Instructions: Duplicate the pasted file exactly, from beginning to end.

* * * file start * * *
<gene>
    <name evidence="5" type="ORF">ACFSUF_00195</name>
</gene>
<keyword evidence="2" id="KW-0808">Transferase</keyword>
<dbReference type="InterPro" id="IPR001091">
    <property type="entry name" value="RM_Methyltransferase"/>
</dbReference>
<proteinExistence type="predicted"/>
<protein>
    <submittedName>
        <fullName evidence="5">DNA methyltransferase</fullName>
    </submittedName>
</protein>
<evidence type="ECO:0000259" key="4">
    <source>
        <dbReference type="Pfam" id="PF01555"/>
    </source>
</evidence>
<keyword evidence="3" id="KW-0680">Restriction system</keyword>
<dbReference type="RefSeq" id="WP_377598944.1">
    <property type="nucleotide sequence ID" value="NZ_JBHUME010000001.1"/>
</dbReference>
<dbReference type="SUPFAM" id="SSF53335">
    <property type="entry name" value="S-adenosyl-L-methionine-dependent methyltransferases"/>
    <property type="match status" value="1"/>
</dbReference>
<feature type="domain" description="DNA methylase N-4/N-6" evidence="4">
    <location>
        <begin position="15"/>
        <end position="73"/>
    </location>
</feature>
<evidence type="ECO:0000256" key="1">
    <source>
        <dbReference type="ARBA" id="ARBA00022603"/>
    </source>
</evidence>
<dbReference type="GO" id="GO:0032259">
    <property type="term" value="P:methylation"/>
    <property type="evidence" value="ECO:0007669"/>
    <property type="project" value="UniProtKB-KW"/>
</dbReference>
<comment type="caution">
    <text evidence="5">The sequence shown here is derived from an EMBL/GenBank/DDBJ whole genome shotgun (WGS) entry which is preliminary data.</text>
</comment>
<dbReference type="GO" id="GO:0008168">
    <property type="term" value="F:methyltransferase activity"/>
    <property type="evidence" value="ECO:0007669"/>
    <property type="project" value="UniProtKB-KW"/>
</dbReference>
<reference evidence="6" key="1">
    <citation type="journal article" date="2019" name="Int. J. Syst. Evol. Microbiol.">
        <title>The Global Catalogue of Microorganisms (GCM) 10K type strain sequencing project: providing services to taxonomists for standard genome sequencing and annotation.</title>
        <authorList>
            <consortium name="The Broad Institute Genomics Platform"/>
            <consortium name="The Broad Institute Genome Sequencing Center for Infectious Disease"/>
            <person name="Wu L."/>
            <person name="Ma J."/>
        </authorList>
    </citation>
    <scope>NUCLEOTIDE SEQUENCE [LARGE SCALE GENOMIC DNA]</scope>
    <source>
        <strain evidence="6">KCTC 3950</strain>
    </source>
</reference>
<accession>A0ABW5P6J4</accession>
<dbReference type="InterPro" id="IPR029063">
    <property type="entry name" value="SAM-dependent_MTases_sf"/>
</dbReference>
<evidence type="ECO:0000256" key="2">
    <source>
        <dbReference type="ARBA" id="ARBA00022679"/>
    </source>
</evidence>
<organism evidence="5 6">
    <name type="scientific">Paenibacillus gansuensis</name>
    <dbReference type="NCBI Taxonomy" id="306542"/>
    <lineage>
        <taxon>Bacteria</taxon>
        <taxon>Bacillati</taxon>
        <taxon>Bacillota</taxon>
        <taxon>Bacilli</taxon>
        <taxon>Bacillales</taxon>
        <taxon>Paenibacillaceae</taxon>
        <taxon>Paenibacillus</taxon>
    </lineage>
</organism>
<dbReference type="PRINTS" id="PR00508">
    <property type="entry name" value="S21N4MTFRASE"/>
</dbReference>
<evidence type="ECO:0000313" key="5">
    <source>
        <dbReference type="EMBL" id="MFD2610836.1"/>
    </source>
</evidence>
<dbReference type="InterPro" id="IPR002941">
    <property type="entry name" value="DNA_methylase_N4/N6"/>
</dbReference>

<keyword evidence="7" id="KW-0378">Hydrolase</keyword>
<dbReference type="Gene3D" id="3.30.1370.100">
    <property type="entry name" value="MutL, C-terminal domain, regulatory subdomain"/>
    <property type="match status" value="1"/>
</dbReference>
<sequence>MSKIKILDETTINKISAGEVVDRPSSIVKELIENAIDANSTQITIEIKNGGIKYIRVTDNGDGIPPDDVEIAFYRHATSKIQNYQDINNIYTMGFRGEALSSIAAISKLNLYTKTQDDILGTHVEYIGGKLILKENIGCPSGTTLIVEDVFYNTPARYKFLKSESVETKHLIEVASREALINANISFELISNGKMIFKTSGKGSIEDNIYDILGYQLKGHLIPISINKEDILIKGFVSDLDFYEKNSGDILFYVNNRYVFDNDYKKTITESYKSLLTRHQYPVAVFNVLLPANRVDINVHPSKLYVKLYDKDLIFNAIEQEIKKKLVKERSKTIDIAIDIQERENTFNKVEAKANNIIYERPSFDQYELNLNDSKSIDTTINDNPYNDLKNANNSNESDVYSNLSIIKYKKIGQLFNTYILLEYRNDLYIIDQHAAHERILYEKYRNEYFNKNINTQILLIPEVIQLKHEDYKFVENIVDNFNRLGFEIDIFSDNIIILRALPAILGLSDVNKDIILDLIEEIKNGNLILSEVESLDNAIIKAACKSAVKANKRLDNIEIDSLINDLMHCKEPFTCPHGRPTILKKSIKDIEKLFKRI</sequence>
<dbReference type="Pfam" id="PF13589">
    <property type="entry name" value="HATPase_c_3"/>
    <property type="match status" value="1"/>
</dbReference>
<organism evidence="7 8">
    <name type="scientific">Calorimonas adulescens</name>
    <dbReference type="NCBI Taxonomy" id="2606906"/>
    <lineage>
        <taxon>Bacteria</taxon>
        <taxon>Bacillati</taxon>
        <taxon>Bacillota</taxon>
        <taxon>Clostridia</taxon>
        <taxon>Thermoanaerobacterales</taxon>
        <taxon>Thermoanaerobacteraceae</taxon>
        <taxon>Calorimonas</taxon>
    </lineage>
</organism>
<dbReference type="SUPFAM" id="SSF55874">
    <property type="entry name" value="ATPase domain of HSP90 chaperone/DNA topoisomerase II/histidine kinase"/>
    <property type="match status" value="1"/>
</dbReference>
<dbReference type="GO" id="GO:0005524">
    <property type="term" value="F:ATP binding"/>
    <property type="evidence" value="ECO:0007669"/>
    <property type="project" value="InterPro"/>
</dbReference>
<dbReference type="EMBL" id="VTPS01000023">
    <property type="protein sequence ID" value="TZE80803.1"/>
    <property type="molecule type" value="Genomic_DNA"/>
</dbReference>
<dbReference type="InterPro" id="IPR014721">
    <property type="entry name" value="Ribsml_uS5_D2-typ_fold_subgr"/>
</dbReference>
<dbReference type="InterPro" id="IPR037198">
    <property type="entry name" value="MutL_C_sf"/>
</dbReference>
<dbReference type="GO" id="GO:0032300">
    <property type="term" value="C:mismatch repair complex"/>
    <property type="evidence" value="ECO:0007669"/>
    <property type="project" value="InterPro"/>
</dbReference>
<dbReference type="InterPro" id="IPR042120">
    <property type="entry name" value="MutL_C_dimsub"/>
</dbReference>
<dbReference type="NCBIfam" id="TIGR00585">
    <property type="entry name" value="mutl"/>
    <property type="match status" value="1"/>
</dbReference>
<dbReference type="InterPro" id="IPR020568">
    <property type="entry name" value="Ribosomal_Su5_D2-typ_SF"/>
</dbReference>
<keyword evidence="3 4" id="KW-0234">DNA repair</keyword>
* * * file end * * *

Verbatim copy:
<gene>
    <name evidence="5" type="ORF">ACFSUF_00195</name>
</gene>
<keyword evidence="2" id="KW-0808">Transferase</keyword>
<dbReference type="InterPro" id="IPR001091">
    <property type="entry name" value="RM_Methyltransferase"/>
</dbReference>
<proteinExistence type="predicted"/>
<protein>
    <submittedName>
        <fullName evidence="5">DNA methyltransferase</fullName>
    </submittedName>
</protein>
<evidence type="ECO:0000259" key="4">
    <source>
        <dbReference type="Pfam" id="PF01555"/>
    </source>
</evidence>
<keyword evidence="3" id="KW-0680">Restriction system</keyword>
<dbReference type="RefSeq" id="WP_377598944.1">
    <property type="nucleotide sequence ID" value="NZ_JBHUME010000001.1"/>
</dbReference>
<dbReference type="SUPFAM" id="SSF53335">
    <property type="entry name" value="S-adenosyl-L-methionine-dependent methyltransferases"/>
    <property type="match status" value="1"/>
</dbReference>
<feature type="domain" description="DNA methylase N-4/N-6" evidence="4">
    <location>
        <begin position="15"/>
        <end position="73"/>
    </location>
</feature>
<evidence type="ECO:0000256" key="1">
    <source>
        <dbReference type="ARBA" id="ARBA00022603"/>
    </source>
</evidence>
<dbReference type="GO" id="GO:0032259">
    <property type="term" value="P:methylation"/>
    <property type="evidence" value="ECO:0007669"/>
    <property type="project" value="UniProtKB-KW"/>
</dbReference>
<comment type="caution">
    <text evidence="5">The sequence shown here is derived from an EMBL/GenBank/DDBJ whole genome shotgun (WGS) entry which is preliminary data.</text>
</comment>
<dbReference type="GO" id="GO:0008168">
    <property type="term" value="F:methyltransferase activity"/>
    <property type="evidence" value="ECO:0007669"/>
    <property type="project" value="UniProtKB-KW"/>
</dbReference>
<reference evidence="6" key="1">
    <citation type="journal article" date="2019" name="Int. J. Syst. Evol. Microbiol.">
        <title>The Global Catalogue of Microorganisms (GCM) 10K type strain sequencing project: providing services to taxonomists for standard genome sequencing and annotation.</title>
        <authorList>
            <consortium name="The Broad Institute Genomics Platform"/>
            <consortium name="The Broad Institute Genome Sequencing Center for Infectious Disease"/>
            <person name="Wu L."/>
            <person name="Ma J."/>
        </authorList>
    </citation>
    <scope>NUCLEOTIDE SEQUENCE [LARGE SCALE GENOMIC DNA]</scope>
    <source>
        <strain evidence="6">KCTC 3950</strain>
    </source>
</reference>
<accession>A0ABW5P6J4</accession>
<dbReference type="InterPro" id="IPR029063">
    <property type="entry name" value="SAM-dependent_MTases_sf"/>
</dbReference>
<evidence type="ECO:0000256" key="2">
    <source>
        <dbReference type="ARBA" id="ARBA00022679"/>
    </source>
</evidence>
<organism evidence="5 6">
    <name type="scientific">Paenibacillus gansuensis</name>
    <dbReference type="NCBI Taxonomy" id="306542"/>
    <lineage>
        <taxon>Bacteria</taxon>
        <taxon>Bacillati</taxon>
        <taxon>Bacillota</taxon>
        <taxon>Bacilli</taxon>
        <taxon>Bacillales</taxon>
        <taxon>Paenibacillaceae</taxon>
        <taxon>Paenibacillus</taxon>
    </lineage>
</organism>
<dbReference type="PRINTS" id="PR00508">
    <property type="entry name" value="S21N4MTFRASE"/>
</dbReference>
<evidence type="ECO:0000313" key="5">
    <source>
        <dbReference type="EMBL" id="MFD2610836.1"/>
    </source>
</evidence>
<dbReference type="InterPro" id="IPR002941">
    <property type="entry name" value="DNA_methylase_N4/N6"/>
</dbReference>

<keyword evidence="7" id="KW-0378">Hydrolase</keyword>
<dbReference type="Gene3D" id="3.30.1370.100">
    <property type="entry name" value="MutL, C-terminal domain, regulatory subdomain"/>
    <property type="match status" value="1"/>
</dbReference>
<sequence>MSKIKILDETTINKISAGEVVDRPSSIVKELIENAIDANSTQITIEIKNGGIKYIRVTDNGDGIPPDDVEIAFYRHATSKIQNYQDINNIYTMGFRGEALSSIAAISKLNLYTKTQDDILGTHVEYIGGKLILKENIGCPSGTTLIVEDVFYNTPARYKFLKSESVETKHLIEVASREALINANISFELISNGKMIFKTSGKGSIEDNIYDILGYQLKGHLIPISINKEDILIKGFVSDLDFYEKNSGDILFYVNNRYVFDNDYKKTITESYKSLLTRHQYPVAVFNVLLPANRVDINVHPSKLYVKLYDKDLIFNAIEQEIKKKLVKERSKTIDIAIDIQERENTFNKVEAKANNIIYERPSFDQYELNLNDSKSIDTTINDNPYNDLKNANNSNESDVYSNLSIIKYKKIGQLFNTYILLEYRNDLYIIDQHAAHERILYEKYRNEYFNKNINTQILLIPEVIQLKHEDYKFVENIVDNFNRLGFEIDIFSDNIIILRALPAILGLSDVNKDIILDLIEEIKNGNLILSEVESLDNAIIKAACKSAVKANKRLDNIEIDSLINDLMHCKEPFTCPHGRPTILKKSIKDIEKLFKRI</sequence>
<dbReference type="Pfam" id="PF13589">
    <property type="entry name" value="HATPase_c_3"/>
    <property type="match status" value="1"/>
</dbReference>
<organism evidence="7 8">
    <name type="scientific">Calorimonas adulescens</name>
    <dbReference type="NCBI Taxonomy" id="2606906"/>
    <lineage>
        <taxon>Bacteria</taxon>
        <taxon>Bacillati</taxon>
        <taxon>Bacillota</taxon>
        <taxon>Clostridia</taxon>
        <taxon>Thermoanaerobacterales</taxon>
        <taxon>Thermoanaerobacteraceae</taxon>
        <taxon>Calorimonas</taxon>
    </lineage>
</organism>
<dbReference type="SUPFAM" id="SSF55874">
    <property type="entry name" value="ATPase domain of HSP90 chaperone/DNA topoisomerase II/histidine kinase"/>
    <property type="match status" value="1"/>
</dbReference>
<dbReference type="GO" id="GO:0005524">
    <property type="term" value="F:ATP binding"/>
    <property type="evidence" value="ECO:0007669"/>
    <property type="project" value="InterPro"/>
</dbReference>
<dbReference type="EMBL" id="VTPS01000023">
    <property type="protein sequence ID" value="TZE80803.1"/>
    <property type="molecule type" value="Genomic_DNA"/>
</dbReference>
<dbReference type="InterPro" id="IPR014721">
    <property type="entry name" value="Ribsml_uS5_D2-typ_fold_subgr"/>
</dbReference>
<dbReference type="InterPro" id="IPR037198">
    <property type="entry name" value="MutL_C_sf"/>
</dbReference>
<dbReference type="GO" id="GO:0032300">
    <property type="term" value="C:mismatch repair complex"/>
    <property type="evidence" value="ECO:0007669"/>
    <property type="project" value="InterPro"/>
</dbReference>
<dbReference type="InterPro" id="IPR042120">
    <property type="entry name" value="MutL_C_dimsub"/>
</dbReference>
<dbReference type="NCBIfam" id="TIGR00585">
    <property type="entry name" value="mutl"/>
    <property type="match status" value="1"/>
</dbReference>
<dbReference type="InterPro" id="IPR020568">
    <property type="entry name" value="Ribosomal_Su5_D2-typ_SF"/>
</dbReference>
<keyword evidence="3 4" id="KW-0234">DNA repair</keyword>